Liberal Wisconsin Supreme Court justice says she won't run again, setting up fight for control

Wisconsin Supreme Court
Posted at 10:40 AM, Apr 11, 2024

MADISON (AP) — Wisconsin Supreme Court Justice Ann Walsh Bradley announced Thursday that she will not seek another term, setting up a high-stakes fight for control of the battleground state's highest court.

Bradley, who is part of the court's 4-3 liberal majority, said she felt confident she could win a fourth 10-year term but that it was time to "pass the torch." Her term will end July 31, 2025.

The election for the open seat will be held next April. Brad Schimel, the former Republican attorney general, announced in November that he plans to run.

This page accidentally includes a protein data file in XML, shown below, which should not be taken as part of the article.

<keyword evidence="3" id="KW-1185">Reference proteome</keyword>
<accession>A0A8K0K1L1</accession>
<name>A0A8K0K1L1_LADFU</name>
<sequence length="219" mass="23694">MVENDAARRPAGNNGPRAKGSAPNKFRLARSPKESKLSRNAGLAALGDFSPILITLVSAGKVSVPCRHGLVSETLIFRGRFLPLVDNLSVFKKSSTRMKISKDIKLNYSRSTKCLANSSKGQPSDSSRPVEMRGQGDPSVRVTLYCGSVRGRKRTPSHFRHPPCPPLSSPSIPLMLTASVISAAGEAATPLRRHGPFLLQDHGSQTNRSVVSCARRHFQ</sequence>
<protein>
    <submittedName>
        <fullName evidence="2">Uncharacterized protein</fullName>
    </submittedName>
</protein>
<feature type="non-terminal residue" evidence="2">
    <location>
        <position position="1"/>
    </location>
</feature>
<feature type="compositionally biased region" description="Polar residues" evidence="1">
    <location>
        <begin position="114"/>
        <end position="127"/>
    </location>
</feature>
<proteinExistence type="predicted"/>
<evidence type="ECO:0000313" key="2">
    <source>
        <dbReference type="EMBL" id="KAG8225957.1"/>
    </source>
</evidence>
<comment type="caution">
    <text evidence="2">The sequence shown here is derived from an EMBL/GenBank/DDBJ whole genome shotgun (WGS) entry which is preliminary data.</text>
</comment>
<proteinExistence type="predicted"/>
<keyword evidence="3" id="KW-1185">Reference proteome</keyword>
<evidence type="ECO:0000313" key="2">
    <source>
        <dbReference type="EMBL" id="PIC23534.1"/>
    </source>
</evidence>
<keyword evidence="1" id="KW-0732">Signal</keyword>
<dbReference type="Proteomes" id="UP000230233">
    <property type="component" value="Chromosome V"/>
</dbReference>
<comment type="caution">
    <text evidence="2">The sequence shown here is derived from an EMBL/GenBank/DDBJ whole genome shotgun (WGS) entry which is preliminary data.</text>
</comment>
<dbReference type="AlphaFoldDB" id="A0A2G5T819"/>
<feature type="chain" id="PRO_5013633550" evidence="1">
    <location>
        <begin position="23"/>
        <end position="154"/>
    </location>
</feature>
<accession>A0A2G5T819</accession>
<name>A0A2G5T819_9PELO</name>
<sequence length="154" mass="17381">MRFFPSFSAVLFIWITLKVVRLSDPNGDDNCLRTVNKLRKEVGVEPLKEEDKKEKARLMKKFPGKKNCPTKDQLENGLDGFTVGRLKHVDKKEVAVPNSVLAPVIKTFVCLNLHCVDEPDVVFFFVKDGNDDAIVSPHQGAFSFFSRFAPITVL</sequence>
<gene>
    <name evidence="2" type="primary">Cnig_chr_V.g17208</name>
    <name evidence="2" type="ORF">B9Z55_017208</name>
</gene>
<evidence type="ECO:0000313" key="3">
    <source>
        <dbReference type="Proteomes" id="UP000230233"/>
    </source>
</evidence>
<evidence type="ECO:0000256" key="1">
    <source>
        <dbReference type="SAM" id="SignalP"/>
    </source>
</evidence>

The race was already expected to be heated, but Bradley's departure makes it an open race.

"My decision has not come lightly," Bradley said in a statement. "It is made after careful consideration and reflection."

Liberals hold a majority thanks to Janet Protasiewicz's victory in 2023 over former Justice Dan Kelly.

The court has made several key rulings since liberals gained control, including a December decision overturning Republican-drawn maps of the state's legislative districts.

Abortion was also a central topic during Protasiewicz's race and the court has since been asked to consider two challenges to a decades-old state law that conservatives have interpreted as banning abortion.